Lady Justice at B.C. Supreme Court, in New Westminster. (File photo: Tom Zytaruk)

Judge annuls hairdresser’s forced marriage to boss’ relative

Woman was told she’d be fired if she didn’t marry boss’s Indian relative so he could immigrate here

A Sikh woman who says she was forced into a sham marriage with her boss’s relative upon threat of being fired from her job as a hairdresser if she didn’t comply has won an annulment in B.C. Supreme Court.

Justice Gordon Weatherill presided over the case, Kaur v. Jhamb, in B.C. Supreme Court in New Westminster.

He outlined the “uncontroverted evidence” that was presented in court in his reasons for decision, published Monday, Jan. 21.

The court heard the claimant, Pardeep Kaur, began working on Aug. 1, 2018 as a full-time hairdresser with a company identified only as BPL, owned and operated by a man identified only as B.S.S.

Her boss, B.S.S., suggested she marry his relative, identified as respondent Harpreet Singh Jhamb, who was living in India and whom B.S.S. subsequently sponsored to immigrate to Canada as a permanent resident.

Weatherill noted that B.S.S. “told the claimant that her employment with the company would be secure only if she accepted this suggestion” and that Kaur had asked him for a day to think about it, “as she was neither willing nor ready for marriage.

“The following day,” the judge said, “the claimant agreed to marry the respondent under duress, as she did not want to lose her job.”

Eighteen days later, Kaur and Jhamb were married in a civil ceremony attended by some of B.S.S.’s friends and family.

“Immediately after the ceremony, the claimant went home alone,” Weatherill noted. “She has not seen the respondent since. The marriage was not consummated.”

The court heard the parties involved are Sikh, and Punjabi. According to their religion, beside a civil wedding there must also be a religious one before their holy book, Shri Guru Granth Sahib, prior to cohabitation and/or consummation of the union, but in this case no such ceremony took place.

Kaur was fired from her job shortly after the civil ceremony, Weatherill said.

“She believes she was fired because she did not go through with the religious ceremony.”

The judge said he had “overwhelming evidence” before him that the civil marriage ceremony was “a sham and was entered into solely for immigration purposes.

“I am satisfied that the claimant did not enter into the agreement to participate in this sham of her own free will but did so because of the threat of losing her job,” Weatherill decided. “I find that she was coerced into marrying the respondent and participated in the civil ceremony under duress.”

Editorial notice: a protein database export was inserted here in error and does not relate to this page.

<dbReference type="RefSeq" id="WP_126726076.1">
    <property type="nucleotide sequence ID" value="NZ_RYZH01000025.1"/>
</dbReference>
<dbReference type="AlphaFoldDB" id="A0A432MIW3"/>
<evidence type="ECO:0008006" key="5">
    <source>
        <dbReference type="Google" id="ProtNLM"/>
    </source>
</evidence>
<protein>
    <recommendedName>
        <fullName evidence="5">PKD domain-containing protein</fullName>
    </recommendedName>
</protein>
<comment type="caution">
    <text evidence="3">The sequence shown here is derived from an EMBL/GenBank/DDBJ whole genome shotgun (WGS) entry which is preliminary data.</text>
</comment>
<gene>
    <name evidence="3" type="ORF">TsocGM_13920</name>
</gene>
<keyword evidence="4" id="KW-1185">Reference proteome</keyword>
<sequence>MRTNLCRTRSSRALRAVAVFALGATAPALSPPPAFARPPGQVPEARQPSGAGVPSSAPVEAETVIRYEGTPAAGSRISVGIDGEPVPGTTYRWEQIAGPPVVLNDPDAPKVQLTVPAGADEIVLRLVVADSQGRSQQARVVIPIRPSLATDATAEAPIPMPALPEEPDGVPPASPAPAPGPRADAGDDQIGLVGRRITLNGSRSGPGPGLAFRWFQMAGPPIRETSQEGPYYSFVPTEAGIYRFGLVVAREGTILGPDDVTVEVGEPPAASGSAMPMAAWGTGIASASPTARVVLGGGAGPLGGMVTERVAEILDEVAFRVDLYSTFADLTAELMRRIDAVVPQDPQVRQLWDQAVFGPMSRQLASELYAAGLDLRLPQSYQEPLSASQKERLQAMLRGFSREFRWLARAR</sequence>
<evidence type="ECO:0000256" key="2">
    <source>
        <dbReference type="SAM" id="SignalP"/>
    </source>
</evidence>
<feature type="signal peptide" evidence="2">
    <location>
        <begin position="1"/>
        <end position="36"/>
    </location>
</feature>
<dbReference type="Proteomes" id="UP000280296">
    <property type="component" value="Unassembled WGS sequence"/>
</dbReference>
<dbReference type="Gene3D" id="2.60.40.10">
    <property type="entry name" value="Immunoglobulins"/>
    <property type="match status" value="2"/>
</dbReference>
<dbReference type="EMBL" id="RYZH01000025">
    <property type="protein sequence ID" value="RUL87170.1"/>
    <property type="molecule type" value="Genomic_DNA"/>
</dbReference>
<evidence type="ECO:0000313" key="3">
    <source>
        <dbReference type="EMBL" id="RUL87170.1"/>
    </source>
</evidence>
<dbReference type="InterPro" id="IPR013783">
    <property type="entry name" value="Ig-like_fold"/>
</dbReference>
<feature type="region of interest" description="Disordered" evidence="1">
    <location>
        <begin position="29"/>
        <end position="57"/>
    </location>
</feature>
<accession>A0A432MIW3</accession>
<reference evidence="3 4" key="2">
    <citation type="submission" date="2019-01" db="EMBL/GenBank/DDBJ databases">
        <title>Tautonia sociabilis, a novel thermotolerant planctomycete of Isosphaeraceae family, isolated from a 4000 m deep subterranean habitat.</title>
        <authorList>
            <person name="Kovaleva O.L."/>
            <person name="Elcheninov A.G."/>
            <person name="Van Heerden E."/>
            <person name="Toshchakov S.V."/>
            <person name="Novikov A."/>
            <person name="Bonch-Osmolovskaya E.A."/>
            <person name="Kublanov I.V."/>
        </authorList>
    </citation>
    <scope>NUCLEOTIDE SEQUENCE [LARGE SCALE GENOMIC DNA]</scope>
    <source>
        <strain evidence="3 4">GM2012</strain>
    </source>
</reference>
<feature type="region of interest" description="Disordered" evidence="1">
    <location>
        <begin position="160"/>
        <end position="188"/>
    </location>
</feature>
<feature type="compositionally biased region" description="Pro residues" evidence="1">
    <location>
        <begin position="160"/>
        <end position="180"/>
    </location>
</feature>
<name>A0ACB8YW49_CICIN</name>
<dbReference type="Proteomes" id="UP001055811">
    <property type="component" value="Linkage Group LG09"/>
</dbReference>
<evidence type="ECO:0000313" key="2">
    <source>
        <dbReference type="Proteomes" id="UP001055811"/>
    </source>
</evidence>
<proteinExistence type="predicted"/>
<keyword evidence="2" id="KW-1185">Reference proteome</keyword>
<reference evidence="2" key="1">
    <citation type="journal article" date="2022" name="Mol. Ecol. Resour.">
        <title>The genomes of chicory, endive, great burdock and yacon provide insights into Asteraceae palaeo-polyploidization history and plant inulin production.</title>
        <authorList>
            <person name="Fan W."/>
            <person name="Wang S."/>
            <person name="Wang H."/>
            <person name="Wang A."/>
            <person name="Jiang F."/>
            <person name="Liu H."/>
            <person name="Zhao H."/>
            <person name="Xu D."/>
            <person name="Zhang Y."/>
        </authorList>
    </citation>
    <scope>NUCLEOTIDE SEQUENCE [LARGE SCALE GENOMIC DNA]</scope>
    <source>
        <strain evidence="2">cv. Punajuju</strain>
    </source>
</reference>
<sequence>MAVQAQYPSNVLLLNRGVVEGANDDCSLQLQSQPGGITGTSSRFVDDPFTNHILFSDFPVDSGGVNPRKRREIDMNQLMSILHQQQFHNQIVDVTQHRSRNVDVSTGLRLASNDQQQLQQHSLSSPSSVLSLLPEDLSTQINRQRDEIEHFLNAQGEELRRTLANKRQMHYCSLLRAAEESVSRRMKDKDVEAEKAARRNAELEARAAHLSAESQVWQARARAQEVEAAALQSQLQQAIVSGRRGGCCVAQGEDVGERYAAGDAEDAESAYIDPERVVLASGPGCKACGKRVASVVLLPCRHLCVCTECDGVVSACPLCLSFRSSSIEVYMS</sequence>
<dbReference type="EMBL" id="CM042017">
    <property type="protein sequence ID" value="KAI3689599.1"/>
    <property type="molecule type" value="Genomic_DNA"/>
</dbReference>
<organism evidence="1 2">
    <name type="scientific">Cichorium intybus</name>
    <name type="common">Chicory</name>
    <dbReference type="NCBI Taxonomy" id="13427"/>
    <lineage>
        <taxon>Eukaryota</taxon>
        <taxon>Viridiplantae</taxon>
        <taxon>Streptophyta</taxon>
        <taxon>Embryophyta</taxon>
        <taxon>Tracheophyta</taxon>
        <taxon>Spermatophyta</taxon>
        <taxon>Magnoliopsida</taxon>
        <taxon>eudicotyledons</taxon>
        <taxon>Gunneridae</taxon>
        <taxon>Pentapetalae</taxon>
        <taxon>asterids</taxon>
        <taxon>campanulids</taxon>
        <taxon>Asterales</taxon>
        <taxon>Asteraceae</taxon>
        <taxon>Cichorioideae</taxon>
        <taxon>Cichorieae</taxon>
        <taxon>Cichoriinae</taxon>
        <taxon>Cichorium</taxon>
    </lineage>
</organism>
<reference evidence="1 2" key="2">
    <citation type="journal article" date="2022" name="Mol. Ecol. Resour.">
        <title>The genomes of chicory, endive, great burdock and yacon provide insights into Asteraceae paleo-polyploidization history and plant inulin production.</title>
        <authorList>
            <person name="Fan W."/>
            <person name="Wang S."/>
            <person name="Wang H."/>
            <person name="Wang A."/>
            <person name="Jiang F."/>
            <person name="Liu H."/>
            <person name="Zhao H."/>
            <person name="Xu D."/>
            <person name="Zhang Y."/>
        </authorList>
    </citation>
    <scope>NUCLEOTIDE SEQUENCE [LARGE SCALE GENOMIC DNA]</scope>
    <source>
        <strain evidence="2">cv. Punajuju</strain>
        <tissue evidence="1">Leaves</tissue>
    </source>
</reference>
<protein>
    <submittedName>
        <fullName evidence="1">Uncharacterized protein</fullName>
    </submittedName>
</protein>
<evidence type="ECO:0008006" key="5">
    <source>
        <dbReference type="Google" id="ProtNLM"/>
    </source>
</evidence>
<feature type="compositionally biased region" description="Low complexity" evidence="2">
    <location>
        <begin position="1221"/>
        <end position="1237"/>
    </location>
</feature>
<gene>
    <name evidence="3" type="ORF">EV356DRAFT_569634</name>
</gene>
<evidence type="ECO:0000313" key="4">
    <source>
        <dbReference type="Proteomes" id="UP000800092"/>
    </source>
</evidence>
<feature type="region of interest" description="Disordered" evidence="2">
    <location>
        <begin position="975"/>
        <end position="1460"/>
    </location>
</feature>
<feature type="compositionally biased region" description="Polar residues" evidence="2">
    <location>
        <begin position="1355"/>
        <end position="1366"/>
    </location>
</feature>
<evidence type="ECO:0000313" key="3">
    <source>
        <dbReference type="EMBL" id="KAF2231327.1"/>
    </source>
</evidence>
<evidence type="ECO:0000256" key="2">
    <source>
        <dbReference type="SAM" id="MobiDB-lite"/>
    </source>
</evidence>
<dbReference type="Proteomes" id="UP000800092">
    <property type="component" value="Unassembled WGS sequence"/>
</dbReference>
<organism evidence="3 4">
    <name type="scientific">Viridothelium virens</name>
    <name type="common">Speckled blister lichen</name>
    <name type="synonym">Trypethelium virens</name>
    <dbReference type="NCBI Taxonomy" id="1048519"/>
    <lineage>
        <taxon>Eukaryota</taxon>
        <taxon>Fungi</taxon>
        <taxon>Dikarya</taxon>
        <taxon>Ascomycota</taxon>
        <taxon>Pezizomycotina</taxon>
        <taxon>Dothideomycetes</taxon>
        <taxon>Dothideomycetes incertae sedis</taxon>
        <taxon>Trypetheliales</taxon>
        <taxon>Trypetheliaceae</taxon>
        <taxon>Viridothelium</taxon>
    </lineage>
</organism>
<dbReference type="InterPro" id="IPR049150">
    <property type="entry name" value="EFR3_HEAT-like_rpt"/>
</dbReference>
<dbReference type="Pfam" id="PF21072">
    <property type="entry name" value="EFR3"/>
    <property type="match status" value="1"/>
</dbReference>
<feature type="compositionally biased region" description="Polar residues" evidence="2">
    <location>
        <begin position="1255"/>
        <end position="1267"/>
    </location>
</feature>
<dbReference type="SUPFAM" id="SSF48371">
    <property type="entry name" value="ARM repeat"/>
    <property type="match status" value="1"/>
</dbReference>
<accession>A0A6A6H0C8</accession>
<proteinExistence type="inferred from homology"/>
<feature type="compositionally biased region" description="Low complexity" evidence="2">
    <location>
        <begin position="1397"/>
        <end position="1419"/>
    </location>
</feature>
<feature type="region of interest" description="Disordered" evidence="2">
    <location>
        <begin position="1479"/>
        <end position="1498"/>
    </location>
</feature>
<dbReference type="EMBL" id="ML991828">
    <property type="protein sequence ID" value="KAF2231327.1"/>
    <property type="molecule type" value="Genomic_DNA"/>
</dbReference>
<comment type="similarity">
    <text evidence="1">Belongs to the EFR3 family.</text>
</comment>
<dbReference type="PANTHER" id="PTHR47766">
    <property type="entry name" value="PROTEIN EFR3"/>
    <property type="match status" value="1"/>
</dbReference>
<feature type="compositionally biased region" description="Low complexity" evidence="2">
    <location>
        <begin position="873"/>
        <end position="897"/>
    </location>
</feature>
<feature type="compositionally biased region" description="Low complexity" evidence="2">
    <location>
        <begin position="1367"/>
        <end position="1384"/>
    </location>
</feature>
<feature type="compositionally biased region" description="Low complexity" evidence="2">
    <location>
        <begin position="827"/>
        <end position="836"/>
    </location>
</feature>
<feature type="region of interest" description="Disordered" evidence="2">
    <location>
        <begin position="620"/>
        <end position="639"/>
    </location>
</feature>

READ ALSO: South Surrey mother didn’t have the intent to kill her daughter: defence

READ ALSO: Here’s what the B.C. legislature officers are accused of buying with taxpayers’ money

READ ALSO: High court ruling allows long-term expats to vote in byelections across Canada



tom.zytaruk@surreynowleader.com

Like us on Facebook Follow us on Instagram  and follow Tom on Twitter

Get local stories you won't find anywhere else right to your inbox.
Sign up here

Just Posted

Chemainus animal sanctuary needs your vote in nationwide contest

RASTA is up for $5,000 from Nutram; contest runs until May 31

Heartfelt memories of Derek Descoteau four years later

Victim of Chemainus murder and his brother leave a huge impact on a large group of friends

Ladysmith PRC restarts registered programming June 1

The programming will feature a mix of live Zoom classes, and outdoor in-person classes

A second wave of COVID-19 is probable, if history tells us anything

B.C.’s top doctor says that what health officials have learned this round will guide response in future

Chemainus family pledges $50,000 to Chemainus Theatre Crisis Relief Fund

The Hilton family pledged $50,000 toward a matched fund. If fully matched, it will raise $100,000

B.C. records no new COVID-19 deaths for the first time in weeks

Good news comes despite 11 new test-positive cases in B.C. in the past 24 hours

Facing changes together: Your community, your journalists

We’re asking you to lock arms with us, as we look to better days ahead

Tahsis opens its gates to visitors to save local economy

Seasonal local businesses that rely on tourism hope to survive despite drop in tourist numbers

BC Corrections to expand list of eligible offenders for early release during pandemic

Non-violent offenders are being considered for early release through risk assessment process

Fraser Valley driver featured on ‘Highway Thru Hell’ TV show dies

Monkhouse died Sunday night of a heartattack, Jamie Davis towing confirmed

Study looks at feasibility of Vancouver Island abattoir

South Island Prosperity Partnership funds study looking at local meat processing

Island city cancels plan for homeless camp; exploring alternative option

The plan heard strong objection from neighbouring residents and businesses

B.C. visitor centres get help with COVID-19 prevention measures

Destination B.C. gearing up for local, in-province tourism

Most Read